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Trees for the future

Trees for the future

Tony Kirkham, the former Head of Arboretum, Gardens & Horticulture Services at the Royal Botanic Gardens, Kew, delivered an interesting webinar to the International Dendrology Society in March 2022 listing out his thoughts on the parkland, landscape or forestry trees which should now be more widely grown. Some were quite common species, and already widely grown in UK woodlands and by foresters. Others were much rarer and more unusual in the UK landscape and only currently found in a few woodland gardens or park collections. Tony’s theme was that his selected trees were resilient to drought and drier warmer weather conditions and had, so far, not been subjected to disease issues either in their native environments or in the UK.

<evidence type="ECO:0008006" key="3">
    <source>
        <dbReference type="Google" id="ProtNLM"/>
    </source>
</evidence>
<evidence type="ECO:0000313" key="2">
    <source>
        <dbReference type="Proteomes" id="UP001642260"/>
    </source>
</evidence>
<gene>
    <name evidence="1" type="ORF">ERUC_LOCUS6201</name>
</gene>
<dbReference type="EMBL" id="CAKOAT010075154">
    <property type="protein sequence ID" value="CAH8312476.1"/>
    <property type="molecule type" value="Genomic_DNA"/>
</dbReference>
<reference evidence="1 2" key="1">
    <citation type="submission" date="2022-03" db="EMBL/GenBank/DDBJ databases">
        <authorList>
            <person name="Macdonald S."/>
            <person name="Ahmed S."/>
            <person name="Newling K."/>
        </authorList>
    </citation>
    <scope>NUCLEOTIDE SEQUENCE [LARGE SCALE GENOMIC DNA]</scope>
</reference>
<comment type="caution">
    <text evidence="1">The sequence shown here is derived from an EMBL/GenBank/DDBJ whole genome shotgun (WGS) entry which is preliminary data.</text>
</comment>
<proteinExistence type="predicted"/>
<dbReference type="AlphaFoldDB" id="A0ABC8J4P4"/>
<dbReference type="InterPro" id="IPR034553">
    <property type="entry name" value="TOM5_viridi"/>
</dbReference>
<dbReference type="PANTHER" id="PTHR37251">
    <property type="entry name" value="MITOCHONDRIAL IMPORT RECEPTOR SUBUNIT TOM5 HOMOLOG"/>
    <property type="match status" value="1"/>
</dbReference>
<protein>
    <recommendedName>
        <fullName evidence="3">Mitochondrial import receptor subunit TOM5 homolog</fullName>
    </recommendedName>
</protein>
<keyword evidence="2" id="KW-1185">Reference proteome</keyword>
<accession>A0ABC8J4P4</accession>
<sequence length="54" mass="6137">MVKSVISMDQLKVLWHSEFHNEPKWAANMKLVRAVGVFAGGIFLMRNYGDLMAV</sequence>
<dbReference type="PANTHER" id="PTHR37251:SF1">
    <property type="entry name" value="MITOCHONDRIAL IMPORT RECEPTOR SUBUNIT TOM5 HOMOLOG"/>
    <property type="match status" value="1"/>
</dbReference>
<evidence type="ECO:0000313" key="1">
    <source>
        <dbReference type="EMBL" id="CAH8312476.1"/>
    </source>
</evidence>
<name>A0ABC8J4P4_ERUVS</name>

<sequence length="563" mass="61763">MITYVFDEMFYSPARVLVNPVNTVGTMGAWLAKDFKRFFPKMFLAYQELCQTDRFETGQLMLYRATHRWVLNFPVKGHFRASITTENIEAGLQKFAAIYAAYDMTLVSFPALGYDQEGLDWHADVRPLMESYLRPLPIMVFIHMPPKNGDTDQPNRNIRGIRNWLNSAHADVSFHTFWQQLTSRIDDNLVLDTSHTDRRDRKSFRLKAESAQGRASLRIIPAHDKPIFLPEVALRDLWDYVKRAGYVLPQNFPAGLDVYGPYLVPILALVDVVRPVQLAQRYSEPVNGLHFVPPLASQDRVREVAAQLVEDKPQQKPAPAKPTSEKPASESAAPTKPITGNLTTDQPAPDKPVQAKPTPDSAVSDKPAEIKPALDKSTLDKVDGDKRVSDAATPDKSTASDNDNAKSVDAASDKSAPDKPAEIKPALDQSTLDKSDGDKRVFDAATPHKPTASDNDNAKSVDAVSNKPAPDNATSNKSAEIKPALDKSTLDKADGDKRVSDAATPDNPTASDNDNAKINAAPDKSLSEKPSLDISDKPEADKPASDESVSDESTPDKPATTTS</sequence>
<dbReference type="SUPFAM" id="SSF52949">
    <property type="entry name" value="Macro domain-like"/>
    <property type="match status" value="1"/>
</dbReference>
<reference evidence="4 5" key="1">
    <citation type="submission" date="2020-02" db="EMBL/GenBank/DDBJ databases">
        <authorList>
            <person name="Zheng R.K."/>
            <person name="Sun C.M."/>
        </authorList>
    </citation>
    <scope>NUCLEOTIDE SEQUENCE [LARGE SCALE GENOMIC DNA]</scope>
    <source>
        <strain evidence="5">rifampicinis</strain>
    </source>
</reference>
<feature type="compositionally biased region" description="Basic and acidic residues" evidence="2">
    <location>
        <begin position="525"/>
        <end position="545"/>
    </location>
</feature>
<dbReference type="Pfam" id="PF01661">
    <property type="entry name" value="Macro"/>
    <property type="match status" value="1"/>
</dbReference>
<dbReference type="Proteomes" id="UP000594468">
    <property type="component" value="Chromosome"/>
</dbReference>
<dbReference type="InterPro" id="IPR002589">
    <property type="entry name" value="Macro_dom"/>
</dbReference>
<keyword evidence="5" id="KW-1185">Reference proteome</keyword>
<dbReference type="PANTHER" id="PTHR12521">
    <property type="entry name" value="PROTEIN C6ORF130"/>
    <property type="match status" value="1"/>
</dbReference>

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Tilia oliveriQuercus palustrisAcer campestre

This set us thinking at Caerhays and Burncoose and we have added our own thoughts and suggestions to Tony’s original list as attached. Our additions all grow and thrive in our two woodland gardens.

Our intention at Burncoose is to increase our own production of the species listed, where possible, from seed or seedlings so that the nursery can, over the next few years, begin to offer reasonably priced small or whip sized plants in reasonable numbers to those planting these recommended trees in woodland gardens, parks or paddocks.

Mixed plantings of different rarer species is one key way of going forward as part of the government’s drive to plant more trees. Incorporating a few rarer hardwood species in or on the edge of smaller woodland plantings may well improve the diversity of the landscape using only species that can survive in a warmer climate.


Click here to download the xls list